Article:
• from Telford Work, “The Reputation of God,” in Ain’t Too Proud to Beg: Living Through the Lord’s Prayer (Eerdmans, 2007), 45. In context, by “body of Christ” Telford is primarily referring to the Church, but given the drift of his essay it might be permissible to leave it ambiguous (either Church or Christ), or perhaps even take it in a conjunctive totus christus sense.

Telford Work on science, religion, and reality

Telford Work on science, religion, and facing reality

Literalistic creation science must disregard or distort the massive and accumulating credible evidence of humanity’s evolutionary origins and character as well as the signs that the Bible’s creation accounts are not literal chronologies. Intelligent Design theory, already unattractive to scientists as a “science stopper,” cannot match its rival’s elegance and explanatory power. Likewise, naturalistic accounts of “religion” misrepresent traditions such as historic Christianity that do not fit their scientific paradigms. [Daniel] Dennett’s and [Michael] Shermer’s learned speculations on the rise of religious ideas and experiences uncannily ignore two thousand years of insistent Christian testimony that the bedrock of our tradition is not some mystical experience, archetypical figure, or compelling idea, but simply the apostles’ testimony to Jesus’ death and resurrection and the powerful outpouring of his Holy Spirit. In other words, neither side can really afford to take the other side’s evidence seriously. Both of these camps of imperialists are fighting for what all empires treasure: its vision of reality, whose most stubborn enemy is not disbelievers but reality itself.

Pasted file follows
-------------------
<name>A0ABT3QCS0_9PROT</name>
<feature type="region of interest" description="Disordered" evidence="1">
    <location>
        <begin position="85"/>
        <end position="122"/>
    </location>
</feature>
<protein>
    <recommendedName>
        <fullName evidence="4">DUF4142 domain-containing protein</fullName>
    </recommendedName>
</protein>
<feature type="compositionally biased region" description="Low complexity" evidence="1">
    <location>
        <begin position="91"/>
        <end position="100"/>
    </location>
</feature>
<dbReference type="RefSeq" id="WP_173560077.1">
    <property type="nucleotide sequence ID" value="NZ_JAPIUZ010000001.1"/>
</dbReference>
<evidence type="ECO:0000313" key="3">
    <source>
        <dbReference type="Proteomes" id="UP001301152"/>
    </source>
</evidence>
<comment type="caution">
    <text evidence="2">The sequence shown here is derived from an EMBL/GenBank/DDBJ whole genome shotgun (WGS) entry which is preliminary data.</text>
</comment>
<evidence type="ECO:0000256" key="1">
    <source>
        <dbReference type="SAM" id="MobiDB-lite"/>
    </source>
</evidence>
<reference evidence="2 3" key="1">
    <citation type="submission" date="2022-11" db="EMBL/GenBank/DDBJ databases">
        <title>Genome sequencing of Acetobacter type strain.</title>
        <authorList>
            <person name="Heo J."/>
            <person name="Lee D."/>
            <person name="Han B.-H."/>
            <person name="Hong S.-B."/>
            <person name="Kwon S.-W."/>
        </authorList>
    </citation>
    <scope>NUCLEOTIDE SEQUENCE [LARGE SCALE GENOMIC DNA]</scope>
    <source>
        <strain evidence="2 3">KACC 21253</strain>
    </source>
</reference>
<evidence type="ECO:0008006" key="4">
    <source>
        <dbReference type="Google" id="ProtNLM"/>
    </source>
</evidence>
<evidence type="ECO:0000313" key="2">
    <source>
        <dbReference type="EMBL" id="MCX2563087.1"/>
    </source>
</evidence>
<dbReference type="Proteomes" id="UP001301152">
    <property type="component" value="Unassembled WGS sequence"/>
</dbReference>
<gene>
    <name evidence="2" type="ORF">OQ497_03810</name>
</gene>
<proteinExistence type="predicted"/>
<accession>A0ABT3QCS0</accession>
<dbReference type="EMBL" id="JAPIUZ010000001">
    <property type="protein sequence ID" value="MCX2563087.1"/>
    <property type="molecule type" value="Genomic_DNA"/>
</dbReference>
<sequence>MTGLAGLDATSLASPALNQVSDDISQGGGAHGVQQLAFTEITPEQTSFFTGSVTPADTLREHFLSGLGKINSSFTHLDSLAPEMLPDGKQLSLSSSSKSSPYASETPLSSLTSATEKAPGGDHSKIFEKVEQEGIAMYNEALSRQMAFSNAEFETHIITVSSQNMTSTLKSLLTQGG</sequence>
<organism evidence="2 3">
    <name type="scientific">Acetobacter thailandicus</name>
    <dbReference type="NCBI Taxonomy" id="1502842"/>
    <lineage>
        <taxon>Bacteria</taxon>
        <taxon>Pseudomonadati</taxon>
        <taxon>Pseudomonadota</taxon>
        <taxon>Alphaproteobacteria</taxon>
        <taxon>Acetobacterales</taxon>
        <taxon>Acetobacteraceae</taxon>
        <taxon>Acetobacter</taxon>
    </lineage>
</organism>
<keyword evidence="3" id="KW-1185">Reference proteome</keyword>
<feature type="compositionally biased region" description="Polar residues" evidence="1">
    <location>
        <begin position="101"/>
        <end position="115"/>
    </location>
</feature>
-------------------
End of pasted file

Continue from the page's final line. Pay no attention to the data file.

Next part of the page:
from “What Have the Galapagos to Do with Jerusalem? Scientific Knowledge in Theological Context,” in Eds. James K.A. Smith and Amos Yong, Science and the Spirit: A Pentecostal Engagement with the Sciences (Indiana Univ. Pr., 2010).

when your enemies AREN’T God’s enemies

Link: Radner on the gospel and the perception of enemies

Just over a month ago Ephraim Radner, professor of historical theology at Wycliffe College @ the University of Toronto, preached the following sermon. I hope it reaches a wide audience — it deserves one. You can find it here: “Hope for Our Enemies.” His text was Acts 9:1-20, Ananias’s healing of Saul.

For those who’d prefer an abridged edition, Radner speaks to how “No one is beyond the work of the Living Lord. No one. [Even our enemies.]”

Don’t let this preview prevent you from reading the text in full, though; it’s worth the time to see how Radner reaches this point. It’s both a convicting antidote to self-righteousness and an eye-opening account of the scope of God’s mercy.